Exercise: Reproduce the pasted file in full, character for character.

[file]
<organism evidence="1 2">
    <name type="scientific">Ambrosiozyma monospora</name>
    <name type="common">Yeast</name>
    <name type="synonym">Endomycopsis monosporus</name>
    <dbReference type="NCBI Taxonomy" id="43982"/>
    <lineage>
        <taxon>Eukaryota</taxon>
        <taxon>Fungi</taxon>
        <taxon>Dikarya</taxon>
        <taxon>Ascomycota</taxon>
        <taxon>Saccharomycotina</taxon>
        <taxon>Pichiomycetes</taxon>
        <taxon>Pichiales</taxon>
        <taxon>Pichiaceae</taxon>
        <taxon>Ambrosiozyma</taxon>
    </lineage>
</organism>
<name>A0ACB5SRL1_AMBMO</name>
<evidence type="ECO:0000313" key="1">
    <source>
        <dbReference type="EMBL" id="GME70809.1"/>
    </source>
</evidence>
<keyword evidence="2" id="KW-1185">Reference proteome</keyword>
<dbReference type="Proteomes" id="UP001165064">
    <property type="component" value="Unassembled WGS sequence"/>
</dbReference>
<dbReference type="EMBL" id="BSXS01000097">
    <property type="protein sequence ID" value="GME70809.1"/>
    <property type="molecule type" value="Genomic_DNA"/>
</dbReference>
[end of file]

<organism evidence="1 2">
    <name type="scientific">Ambrosiozyma monospora</name>
    <name type="common">Yeast</name>
    <name type="synonym">Endomycopsis monosporus</name>
    <dbReference type="NCBI Taxonomy" id="43982"/>
    <lineage>
        <taxon>Eukaryota</taxon>
        <taxon>Fungi</taxon>
        <taxon>Dikarya</taxon>
        <taxon>Ascomycota</taxon>
        <taxon>Saccharomycotina</taxon>
        <taxon>Pichiomycetes</taxon>
        <taxon>Pichiales</taxon>
        <taxon>Pichiaceae</taxon>
        <taxon>Ambrosiozyma</taxon>
    </lineage>
</organism>
<name>A0ACB5SRL1_AMBMO</name>
<evidence type="ECO:0000313" key="1">
    <source>
        <dbReference type="EMBL" id="GME70809.1"/>
    </source>
</evidence>
<keyword evidence="2" id="KW-1185">Reference proteome</keyword>
<dbReference type="Proteomes" id="UP001165064">
    <property type="component" value="Unassembled WGS sequence"/>
</dbReference>
<dbReference type="EMBL" id="BSXS01000097">
    <property type="protein sequence ID" value="GME70809.1"/>
    <property type="molecule type" value="Genomic_DNA"/>
</dbReference>